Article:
Old Weld County 1859 - 1887

Weld County's history is vast and stretches back to the 1800s. In this section, travel back in time to where it all began to find out more about how the county was formed and what it looked like when it was a territory.

Map 1_Territory 1854. 1854 map with St. Vrain County's approximate location overlayed on top in green. Image provided by the City of Greeley Museum. Beginning in the early 1800s Westward expansion brought trappers, traders, miners, ranchers and eventually farmers and merchants who built over 100 communities in what would become Weld County. A variety of towns, all with different stories, were built, expanded, torn down, rebuilt, moved, or just plain vanished from what had once been Indian Territory (see map 1).

In 1854, in what would later become Weld County, Nebraska and Kansas Territories were divided along what is now Weld County Road 2; Nebraska to the north, Kansas to the south (see map 2). The largest water source here was the South Platte River, which had a well worn trail for natives and wildlife. Then gold was found along the South Platte River near present day Denver, creating a rush of miners and some settlers into the area traveling the South Platte River Trail.


This map illustrates the 1854 territorial lines on the 1861 map. Image provided by the City of Greeley Museums. Miners and settlers voted to form their own territory made from parts of both Kansas and Nebraska Territories in 1859. It was named Jefferson Territory (see map 3), with 12 counties, including St. Vrain County, named in honor of the French traders, Ceran and his brother Marcellaine St. Vrain, who had the fourth trading post on the upper South Platte River, often called St. Vrains.




This map shows the location of the proposed Jefferson Territory with St. Vrain County. Modern state borders are dashed with white lines. Image provided by the City of Greeley Museums. Jefferson Territory was not accepted by the U. S. Congress. Instead, on February 28, 1861, just four days before the end of his presidency, James Buchanan signed the legislation organizing Colorado Territory. Colorado Territory covered much the same land as Jefferson Territory but shaved the border to the north by 1º and the south by 2º.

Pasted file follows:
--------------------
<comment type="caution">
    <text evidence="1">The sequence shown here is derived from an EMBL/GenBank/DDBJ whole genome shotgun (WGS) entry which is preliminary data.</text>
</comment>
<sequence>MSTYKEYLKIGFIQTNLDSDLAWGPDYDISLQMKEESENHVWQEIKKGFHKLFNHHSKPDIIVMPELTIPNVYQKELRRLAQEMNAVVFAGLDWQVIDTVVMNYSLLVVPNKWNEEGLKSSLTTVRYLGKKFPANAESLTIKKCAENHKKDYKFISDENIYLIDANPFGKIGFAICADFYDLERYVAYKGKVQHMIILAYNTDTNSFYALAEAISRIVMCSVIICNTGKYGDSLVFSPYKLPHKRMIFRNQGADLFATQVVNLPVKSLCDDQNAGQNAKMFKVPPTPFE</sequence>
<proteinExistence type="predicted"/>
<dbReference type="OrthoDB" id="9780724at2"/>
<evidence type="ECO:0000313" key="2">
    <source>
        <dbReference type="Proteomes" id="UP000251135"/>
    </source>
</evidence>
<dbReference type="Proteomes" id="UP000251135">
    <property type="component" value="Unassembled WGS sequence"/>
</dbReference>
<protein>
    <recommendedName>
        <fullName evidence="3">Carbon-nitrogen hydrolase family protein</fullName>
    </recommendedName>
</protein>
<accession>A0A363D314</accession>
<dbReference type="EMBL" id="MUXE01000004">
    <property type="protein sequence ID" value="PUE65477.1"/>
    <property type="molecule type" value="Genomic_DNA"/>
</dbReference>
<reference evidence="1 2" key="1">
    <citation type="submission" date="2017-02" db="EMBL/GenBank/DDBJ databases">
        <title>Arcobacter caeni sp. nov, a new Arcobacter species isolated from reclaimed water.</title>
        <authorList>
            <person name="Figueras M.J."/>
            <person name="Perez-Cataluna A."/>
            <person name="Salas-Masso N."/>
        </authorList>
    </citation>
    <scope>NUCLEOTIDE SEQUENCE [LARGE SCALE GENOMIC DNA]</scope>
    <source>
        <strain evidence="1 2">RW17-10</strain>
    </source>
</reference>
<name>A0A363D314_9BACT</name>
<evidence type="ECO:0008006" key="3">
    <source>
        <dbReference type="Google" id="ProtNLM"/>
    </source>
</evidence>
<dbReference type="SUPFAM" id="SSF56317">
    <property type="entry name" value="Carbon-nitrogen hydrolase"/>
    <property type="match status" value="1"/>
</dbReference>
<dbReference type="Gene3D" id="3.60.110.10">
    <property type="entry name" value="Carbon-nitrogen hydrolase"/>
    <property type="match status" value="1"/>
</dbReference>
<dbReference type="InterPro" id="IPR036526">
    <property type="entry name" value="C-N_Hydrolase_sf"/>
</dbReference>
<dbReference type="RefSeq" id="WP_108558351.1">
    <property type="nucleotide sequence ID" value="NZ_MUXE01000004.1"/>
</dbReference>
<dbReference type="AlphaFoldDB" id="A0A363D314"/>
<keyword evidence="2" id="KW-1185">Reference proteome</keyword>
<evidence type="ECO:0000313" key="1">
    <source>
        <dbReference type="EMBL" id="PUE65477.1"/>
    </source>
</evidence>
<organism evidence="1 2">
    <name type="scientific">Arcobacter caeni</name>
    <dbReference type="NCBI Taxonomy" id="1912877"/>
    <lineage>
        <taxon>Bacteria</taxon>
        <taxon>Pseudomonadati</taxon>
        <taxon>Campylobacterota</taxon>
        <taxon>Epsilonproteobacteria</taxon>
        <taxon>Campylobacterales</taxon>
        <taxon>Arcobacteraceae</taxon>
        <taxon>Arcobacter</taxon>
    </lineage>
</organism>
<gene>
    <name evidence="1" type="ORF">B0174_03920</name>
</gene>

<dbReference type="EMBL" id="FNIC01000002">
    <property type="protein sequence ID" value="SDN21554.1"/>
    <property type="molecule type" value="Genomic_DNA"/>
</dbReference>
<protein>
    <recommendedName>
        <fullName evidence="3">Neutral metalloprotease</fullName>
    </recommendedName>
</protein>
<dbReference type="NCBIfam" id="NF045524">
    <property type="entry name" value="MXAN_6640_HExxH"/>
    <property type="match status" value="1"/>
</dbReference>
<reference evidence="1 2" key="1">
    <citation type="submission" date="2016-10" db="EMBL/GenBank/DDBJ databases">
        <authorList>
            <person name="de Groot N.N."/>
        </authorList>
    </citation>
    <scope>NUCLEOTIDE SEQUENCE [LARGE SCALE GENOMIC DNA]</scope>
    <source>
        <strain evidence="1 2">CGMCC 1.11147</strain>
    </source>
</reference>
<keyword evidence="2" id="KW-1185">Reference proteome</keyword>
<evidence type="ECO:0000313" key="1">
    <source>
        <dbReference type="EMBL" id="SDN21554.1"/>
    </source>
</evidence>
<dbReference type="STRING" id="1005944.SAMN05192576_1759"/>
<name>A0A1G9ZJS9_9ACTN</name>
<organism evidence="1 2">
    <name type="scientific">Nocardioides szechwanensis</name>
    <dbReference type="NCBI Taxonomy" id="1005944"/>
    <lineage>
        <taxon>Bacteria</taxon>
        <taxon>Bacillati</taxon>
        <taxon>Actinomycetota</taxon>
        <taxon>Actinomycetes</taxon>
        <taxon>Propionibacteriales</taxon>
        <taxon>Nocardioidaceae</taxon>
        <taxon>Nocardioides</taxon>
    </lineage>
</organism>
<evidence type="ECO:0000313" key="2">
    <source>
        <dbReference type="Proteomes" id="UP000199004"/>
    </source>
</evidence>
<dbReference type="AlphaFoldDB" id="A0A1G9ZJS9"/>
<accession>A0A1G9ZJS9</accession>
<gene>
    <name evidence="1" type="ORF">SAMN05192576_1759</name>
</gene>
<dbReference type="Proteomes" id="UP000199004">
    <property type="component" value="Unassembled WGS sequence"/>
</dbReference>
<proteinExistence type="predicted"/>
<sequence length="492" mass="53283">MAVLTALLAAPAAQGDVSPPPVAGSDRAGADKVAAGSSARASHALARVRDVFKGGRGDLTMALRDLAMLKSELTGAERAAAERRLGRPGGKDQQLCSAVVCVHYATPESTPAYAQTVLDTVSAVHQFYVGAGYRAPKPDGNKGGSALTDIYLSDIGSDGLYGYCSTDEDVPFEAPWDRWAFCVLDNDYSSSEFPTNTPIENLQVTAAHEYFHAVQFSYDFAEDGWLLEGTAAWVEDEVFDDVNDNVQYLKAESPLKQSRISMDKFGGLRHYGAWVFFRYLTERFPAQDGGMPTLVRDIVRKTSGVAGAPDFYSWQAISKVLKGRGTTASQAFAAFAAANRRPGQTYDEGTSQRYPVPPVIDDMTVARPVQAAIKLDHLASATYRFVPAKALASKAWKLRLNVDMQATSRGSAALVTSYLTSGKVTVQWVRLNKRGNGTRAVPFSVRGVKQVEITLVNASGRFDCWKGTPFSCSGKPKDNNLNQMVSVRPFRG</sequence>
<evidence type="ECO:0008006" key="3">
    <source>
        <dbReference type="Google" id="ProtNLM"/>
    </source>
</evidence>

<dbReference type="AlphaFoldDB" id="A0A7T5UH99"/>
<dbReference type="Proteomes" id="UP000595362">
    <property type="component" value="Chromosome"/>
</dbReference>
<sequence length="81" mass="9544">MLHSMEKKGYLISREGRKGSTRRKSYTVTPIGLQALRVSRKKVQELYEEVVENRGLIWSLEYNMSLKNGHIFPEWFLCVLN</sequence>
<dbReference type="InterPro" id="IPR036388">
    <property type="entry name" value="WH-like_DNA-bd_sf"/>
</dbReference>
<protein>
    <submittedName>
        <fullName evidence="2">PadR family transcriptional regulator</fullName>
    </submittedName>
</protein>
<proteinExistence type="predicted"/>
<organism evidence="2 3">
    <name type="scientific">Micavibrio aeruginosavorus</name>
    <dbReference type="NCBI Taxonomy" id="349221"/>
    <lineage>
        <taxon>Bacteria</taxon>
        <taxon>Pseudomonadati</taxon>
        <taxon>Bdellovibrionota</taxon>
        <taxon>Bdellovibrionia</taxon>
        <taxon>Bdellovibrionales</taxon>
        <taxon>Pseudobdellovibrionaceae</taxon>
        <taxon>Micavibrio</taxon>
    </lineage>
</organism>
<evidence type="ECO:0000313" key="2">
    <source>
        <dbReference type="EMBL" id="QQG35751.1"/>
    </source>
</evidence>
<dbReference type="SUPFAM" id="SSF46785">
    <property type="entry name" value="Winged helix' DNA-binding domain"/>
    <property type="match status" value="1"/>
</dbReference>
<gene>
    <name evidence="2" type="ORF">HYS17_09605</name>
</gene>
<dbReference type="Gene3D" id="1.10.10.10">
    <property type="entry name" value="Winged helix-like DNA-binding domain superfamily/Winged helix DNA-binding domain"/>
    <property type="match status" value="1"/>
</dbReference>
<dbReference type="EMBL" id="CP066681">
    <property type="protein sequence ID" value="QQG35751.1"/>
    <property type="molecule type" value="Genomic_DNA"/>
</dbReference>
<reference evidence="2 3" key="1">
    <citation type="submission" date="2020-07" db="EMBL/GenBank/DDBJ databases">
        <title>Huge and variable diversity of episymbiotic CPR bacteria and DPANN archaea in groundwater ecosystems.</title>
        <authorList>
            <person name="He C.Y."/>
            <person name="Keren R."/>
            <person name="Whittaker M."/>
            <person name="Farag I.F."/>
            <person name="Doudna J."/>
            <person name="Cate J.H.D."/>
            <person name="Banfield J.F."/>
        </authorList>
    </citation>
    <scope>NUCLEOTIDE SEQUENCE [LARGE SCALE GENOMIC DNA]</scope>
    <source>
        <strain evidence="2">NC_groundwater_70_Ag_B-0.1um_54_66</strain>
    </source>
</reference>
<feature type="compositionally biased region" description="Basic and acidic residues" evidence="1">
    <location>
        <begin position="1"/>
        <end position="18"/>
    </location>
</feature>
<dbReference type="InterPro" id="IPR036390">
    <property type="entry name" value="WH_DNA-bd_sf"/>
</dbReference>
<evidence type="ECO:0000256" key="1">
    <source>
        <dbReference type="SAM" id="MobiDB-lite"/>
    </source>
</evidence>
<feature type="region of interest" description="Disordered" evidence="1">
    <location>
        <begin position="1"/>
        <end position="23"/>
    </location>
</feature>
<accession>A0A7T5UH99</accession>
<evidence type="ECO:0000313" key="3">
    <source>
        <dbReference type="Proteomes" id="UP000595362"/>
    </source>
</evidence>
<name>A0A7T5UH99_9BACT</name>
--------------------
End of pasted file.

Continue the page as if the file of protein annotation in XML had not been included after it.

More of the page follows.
1860 map shows Old Weld County covering all of northest Colorado. Image courtesy of the City of Greeley Museums. September 9, 1861, St. Vrain County was officially renamed Weld County with the town of St. Vrain remaining the county seat. Weld County was named in honor of Lewis Ledyard Weld, Colorado Territorial Secretary under Colorado’s first territorial governor. Weld later died during his military service during the Civil War. On November 1, 1861, the Colorado Territory’s General Assembly organized and ratified 17 counties, including the newly renamed Weld County. This is the day considered to be the date Weld County began.


This map details current northeast Colorado county locations showing Old Weld County location in yellow. Image courtesy of the City of Greeley Museums. Old Weld County’s original territory was vast, encompassing seven other modern counties (see map 5). Counties began splitting off from Weld starting with Washington - February 9, 1887; Morgan– February 19, 1887; Logan - February 25, 1887; and Yuma on March 15, 1889. Two counties split from Logan in 1889; Phillips – March 27 and Sedgwick – April 9 and Washington and Yuma Counties added territory from Adams and Arapahoe Counties on April 10, 1903. 

The latest to separate from Weld County was Broomfield. Incorporated as a municipality in southeast Boulder County Broomfield eventually grew into Weld, Adams and Jefferson counties. To alleviate problems stemming from lying in four counties the City and County of Broomfield was officially ratified by the State of Colorado, splitting away from Weld, November 15, 2001.

The above information is gleaned from the book, Weld County Towns: The First 150 Years, researched by the City of Greeley Museums staff, Nancy Lourine Lynch, head writer.